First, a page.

The contribution Richard and Nona Barrett have made to that nascent culture – the culture of the twenty-first century – is significant. They view themselves primarily as champions of Texas artists and prose­lytes among unconverted fellow collectors, a role they fulfill with a steady agenda of public lectures and private tours of their collection. I take a much broader view of their efforts. In the five years of collecting represent­ed in this exhibition, the Barretts have begun the recovery of at least a hundred years of Texas history from the embarrassed silence of Texas’ cultural institutions. The Barrett Collection is a challenge to Texas’ major museums to research, catalog, exhibit, add to, and interpretively assess their collections of Texas art. It is a challenge to mainstream Texas histori­ans and writers to discard an exhausted mythology, and it is a challenge to the revisionists who have already done so to provide a place for Texas art in their new histories. It is, finally, an invitation to every Texan and every spiritual heir of the Texas myth, regardless of residence, to peer through the looking glass of history and discover the future.

Author’s addendum:

The twelve years since this essay was written represent a considerable leap of time in the rapidly-evolving universe of the visual arts: just think about the progression of American art between 1950 and 1962, from the emergence of Pollock to the apotheosis of Pop. And much has changed in Texas since this essay was written in 1992. Some artists have, sadly, literally passed from the scene (Alexandre Hogue and Lucas Johnson), while a new generation has moved to the vanguard, many working in an increasingly diverse assortment of media: site-specific and installation art, video, DVD, digital photography, and sound recordings. Yet even as new artists and new media claim the stage, it is remarkable how little has fundamentally changed. If anything, the burden of Texas mythology on Texas culture is heavier than ever: to both admirers and detractors, the most recent Texas president (an occasional oilman who bought a ranch months before declaring his candidacy and has since made regular use of its home-on-the-range symbolism) has become the international embodiment of the state’s stereotypes. Yet even as Texas’ political profile seems increasingly white, male, and suburban, our demographic and cultural diversifica­tion has only accelerated. At the same time that a particularly gifted cohort of young African-American artists has risen to prominence, the inexorable, returning tide of Hispanic culture and influence is starting to look more like a tsunami. The Pan American culture envisioned by Texas artists back in the 1920’s will be the everyday reality of Texans in the 2020’s.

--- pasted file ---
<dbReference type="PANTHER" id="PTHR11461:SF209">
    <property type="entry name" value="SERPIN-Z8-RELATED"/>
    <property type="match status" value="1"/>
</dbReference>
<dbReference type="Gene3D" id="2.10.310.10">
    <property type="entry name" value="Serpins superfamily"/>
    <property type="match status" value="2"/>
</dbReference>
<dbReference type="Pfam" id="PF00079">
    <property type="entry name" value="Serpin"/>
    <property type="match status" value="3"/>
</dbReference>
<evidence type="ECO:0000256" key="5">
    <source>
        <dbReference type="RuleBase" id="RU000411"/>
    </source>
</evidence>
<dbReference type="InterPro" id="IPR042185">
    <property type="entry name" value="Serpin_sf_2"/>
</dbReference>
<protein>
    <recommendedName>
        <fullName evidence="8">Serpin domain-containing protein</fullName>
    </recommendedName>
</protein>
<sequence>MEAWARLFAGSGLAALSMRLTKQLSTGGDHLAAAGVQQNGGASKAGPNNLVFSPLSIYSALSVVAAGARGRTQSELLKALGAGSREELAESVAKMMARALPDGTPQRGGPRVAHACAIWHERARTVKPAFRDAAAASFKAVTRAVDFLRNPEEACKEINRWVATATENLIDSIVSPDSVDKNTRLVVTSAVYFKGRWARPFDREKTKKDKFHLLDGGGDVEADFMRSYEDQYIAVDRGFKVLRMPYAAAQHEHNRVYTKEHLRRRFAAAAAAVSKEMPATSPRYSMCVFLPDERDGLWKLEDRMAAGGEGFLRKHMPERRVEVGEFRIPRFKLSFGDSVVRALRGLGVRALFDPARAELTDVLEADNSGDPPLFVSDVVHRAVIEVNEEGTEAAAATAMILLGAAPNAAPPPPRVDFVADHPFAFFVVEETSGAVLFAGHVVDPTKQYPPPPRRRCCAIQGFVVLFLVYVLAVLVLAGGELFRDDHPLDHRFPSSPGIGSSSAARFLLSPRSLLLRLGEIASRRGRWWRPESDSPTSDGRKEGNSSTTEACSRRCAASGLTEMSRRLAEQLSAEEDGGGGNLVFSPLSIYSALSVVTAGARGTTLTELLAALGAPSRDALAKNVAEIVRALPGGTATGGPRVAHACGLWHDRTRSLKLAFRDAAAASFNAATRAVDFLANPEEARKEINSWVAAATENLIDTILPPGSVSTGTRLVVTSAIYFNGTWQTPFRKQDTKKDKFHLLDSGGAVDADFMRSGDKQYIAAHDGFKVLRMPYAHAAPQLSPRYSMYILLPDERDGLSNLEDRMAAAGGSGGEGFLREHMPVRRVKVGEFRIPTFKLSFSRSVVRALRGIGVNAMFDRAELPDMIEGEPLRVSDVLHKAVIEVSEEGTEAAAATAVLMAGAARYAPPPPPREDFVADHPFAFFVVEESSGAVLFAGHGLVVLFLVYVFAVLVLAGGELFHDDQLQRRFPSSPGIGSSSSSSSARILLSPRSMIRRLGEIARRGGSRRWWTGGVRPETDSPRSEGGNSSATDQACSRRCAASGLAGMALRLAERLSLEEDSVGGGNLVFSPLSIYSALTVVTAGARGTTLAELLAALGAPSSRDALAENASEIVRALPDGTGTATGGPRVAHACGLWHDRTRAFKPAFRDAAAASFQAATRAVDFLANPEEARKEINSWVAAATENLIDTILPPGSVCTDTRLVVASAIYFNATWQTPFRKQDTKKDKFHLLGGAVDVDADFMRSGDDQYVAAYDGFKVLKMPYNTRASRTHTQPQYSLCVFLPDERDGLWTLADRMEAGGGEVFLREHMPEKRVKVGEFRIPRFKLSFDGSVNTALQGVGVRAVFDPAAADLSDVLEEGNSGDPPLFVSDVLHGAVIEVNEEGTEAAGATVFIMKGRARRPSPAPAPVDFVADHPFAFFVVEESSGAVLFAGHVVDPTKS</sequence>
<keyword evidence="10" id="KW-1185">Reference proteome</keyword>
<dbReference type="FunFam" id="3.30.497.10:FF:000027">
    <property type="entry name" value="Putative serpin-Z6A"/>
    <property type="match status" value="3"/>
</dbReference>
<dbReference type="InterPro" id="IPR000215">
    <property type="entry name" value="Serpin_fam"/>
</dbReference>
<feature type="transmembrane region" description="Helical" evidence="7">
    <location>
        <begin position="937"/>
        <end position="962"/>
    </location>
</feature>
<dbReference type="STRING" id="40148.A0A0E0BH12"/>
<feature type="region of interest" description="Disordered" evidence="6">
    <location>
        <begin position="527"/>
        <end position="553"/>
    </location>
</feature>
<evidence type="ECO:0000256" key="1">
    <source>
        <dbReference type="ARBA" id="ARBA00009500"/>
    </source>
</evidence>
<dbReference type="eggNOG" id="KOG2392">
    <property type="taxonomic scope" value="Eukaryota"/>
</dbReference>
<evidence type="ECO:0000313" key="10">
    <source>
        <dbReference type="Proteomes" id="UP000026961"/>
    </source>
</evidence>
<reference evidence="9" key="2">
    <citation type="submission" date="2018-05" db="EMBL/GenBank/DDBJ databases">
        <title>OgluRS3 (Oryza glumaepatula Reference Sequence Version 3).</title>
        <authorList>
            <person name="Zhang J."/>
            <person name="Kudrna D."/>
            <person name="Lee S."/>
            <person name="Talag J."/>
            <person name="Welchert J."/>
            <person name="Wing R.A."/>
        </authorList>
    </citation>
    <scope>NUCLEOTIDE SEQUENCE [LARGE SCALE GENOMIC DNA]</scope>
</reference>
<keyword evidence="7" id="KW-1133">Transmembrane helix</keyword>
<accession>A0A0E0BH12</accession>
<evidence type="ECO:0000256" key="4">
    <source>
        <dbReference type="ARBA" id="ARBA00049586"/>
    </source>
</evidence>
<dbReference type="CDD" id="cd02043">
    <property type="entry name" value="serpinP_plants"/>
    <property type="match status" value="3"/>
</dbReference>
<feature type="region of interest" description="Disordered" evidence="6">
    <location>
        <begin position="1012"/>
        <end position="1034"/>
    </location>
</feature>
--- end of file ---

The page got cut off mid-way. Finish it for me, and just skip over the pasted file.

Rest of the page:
As Texas culture becomes increasingly ecumenical, its fundamental language – the language of myth – is likely to remain largely unchanged. While aggressively exploring new media, the new faces on the Texas scene have proved equally committed to that traditional virtue of Texas art, the translation of intricate layers of meaning into a potently direct visual vocabulary. And these clear, eloquent voices have only become more important. Challenged by the necessity of reviving its urban centers, meeting the educa­tional requirements of a global economy, and integrating one the world’s most diverse populations, Texas can no longer afford stale stereotypes; to continue our embarrassed indifference to our complex cultural patrimony is to deprive the state of an essential tool for twenty-first century competitiveness. In 1992 the Barrett Collection represented an invitation to Texans to peer through the looking glass of a poorly perceived past and discover their future. Today the murky, often misleading reflection of our mythic history seems no less familiar than it did then. But twelve years later, there is a significant difference: the future Texas artists have so brilliantly prophesied is now staring us directly in the face.